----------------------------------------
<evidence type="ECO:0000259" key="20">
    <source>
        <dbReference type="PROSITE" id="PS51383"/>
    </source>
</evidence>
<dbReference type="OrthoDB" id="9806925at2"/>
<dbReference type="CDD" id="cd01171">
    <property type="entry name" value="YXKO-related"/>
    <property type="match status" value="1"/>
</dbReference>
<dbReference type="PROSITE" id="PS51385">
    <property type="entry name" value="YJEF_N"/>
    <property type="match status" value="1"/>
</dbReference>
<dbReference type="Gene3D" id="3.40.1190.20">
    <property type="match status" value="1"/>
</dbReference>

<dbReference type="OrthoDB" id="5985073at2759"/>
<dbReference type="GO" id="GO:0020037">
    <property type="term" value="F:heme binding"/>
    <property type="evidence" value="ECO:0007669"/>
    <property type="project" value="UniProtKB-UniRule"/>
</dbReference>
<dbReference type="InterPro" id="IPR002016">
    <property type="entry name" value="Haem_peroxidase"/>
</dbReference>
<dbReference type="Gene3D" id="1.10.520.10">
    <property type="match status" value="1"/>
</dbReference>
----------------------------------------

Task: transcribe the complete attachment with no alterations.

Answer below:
<evidence type="ECO:0000259" key="20">
    <source>
        <dbReference type="PROSITE" id="PS51383"/>
    </source>
</evidence>
<dbReference type="OrthoDB" id="9806925at2"/>
<dbReference type="CDD" id="cd01171">
    <property type="entry name" value="YXKO-related"/>
    <property type="match status" value="1"/>
</dbReference>
<dbReference type="PROSITE" id="PS51385">
    <property type="entry name" value="YJEF_N"/>
    <property type="match status" value="1"/>
</dbReference>
<dbReference type="Gene3D" id="3.40.1190.20">
    <property type="match status" value="1"/>
</dbReference>

<dbReference type="OrthoDB" id="5985073at2759"/>
<dbReference type="GO" id="GO:0020037">
    <property type="term" value="F:heme binding"/>
    <property type="evidence" value="ECO:0007669"/>
    <property type="project" value="UniProtKB-UniRule"/>
</dbReference>
<dbReference type="InterPro" id="IPR002016">
    <property type="entry name" value="Haem_peroxidase"/>
</dbReference>
<dbReference type="Gene3D" id="1.10.520.10">
    <property type="match status" value="1"/>
</dbReference>